How I Came to Know Fish is Ota Pavel’s memoir of his childhood in Czexhoslovakia, fishing with his father and his Uncle Prosek on the peaceful rivers and ponds of his country. But everything changes when the Nazis invade – Pavel learns to steal their confiscated fish back from the SS while his family still tries to provide for him and his brothers.

How I Came to Know Fish is a very short book, just over 130 pages long it’s a simple story about an innocent childhood and how that changes during war. It’s kind of a love story about fishing and will strike a chord more with those who love to fish and know the ins and outs of the best way to catch different fish.

While I was not particularly interested in the fishing part of the book (mainly as I have no real knowledge or interest in fishing myself) it was still well-written and accessible for fishing novices like me. It was when the memoir was more about how life was like in Czechoslovakia when the Nazi’s invaded that the story picked up for me. Patel recounts events quite bluntly, things like the fact his father and brothers were ordered to go to work camps is almost a passing footnote. As a Brit when we learn about World War II in school we largely learn about Britain’s part in the war, Nazi Germany itself but very rarely learn about the countries the Nazis invaded and how they controlled the people there.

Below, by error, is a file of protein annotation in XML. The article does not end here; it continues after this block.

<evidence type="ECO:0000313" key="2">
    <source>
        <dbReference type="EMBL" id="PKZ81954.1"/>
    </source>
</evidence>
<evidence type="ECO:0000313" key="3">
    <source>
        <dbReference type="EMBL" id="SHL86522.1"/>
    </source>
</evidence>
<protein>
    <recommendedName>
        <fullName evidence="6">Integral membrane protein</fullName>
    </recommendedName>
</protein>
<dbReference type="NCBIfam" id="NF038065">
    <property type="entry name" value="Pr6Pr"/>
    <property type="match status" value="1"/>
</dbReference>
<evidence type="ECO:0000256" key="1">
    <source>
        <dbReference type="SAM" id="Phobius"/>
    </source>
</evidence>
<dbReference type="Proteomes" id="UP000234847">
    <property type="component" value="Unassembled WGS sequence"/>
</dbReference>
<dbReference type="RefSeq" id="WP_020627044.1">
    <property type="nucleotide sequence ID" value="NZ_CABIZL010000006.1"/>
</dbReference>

Seeing how things changed for the Pavel’s, a Jewish family, even in subtle ways like the fact they were no longer allowed to keep pets was truly eye-opening. And also, atrocities like the massacre of the village of Lidice, an event I’d never heard of but Ota Patel could see the smoke from the ruins of the village from his hometown affected whole generations.

If you like a simply written story about a family, their love of fishing and how life can change during war then maybe pick up How I Came to Know Fish, it won’t take a lot of time to read at all.

READ THE WORLD – Somalia: Hiding In Plain Sight by Nuruddin Farah

hiding-in-plain-sightWhen Bella’s beloved half-brother Aar dies in a terrorist attack in Somalia she’s in Rome, living her life as an aloof fashion photographer with no ties and responsibilities. But now her teenage nephew and niece are effectively orphaned (their mother Valerie walked out on them years ago) she must decide whether she can come to their rescue and be their guardian. She travels to Nairobi where the two are in school but confusion and tension lies ahead when Valerie resurfaces bringing her own baggage and claiming she wants full custody of her children.

Hiding in Plain Sight is a story about a family’s grief and different and sometimes strained familial relationships. Salif and Dahaba feel like realistic teenage siblings, they argue and Salif often finds his younger sister annoying. While they both love and like their Aunt Bella they’re unused to her being their main authority figure and all three of them have to figure out where they stand with each other. Then there’s Valerie, an absent mother who’s often needy, selfish and quick to anger. She’s an unlikeable character for the most part but slowly you get to learn about her past and why she acts the way she does – though the story never really condones her actions. (more…)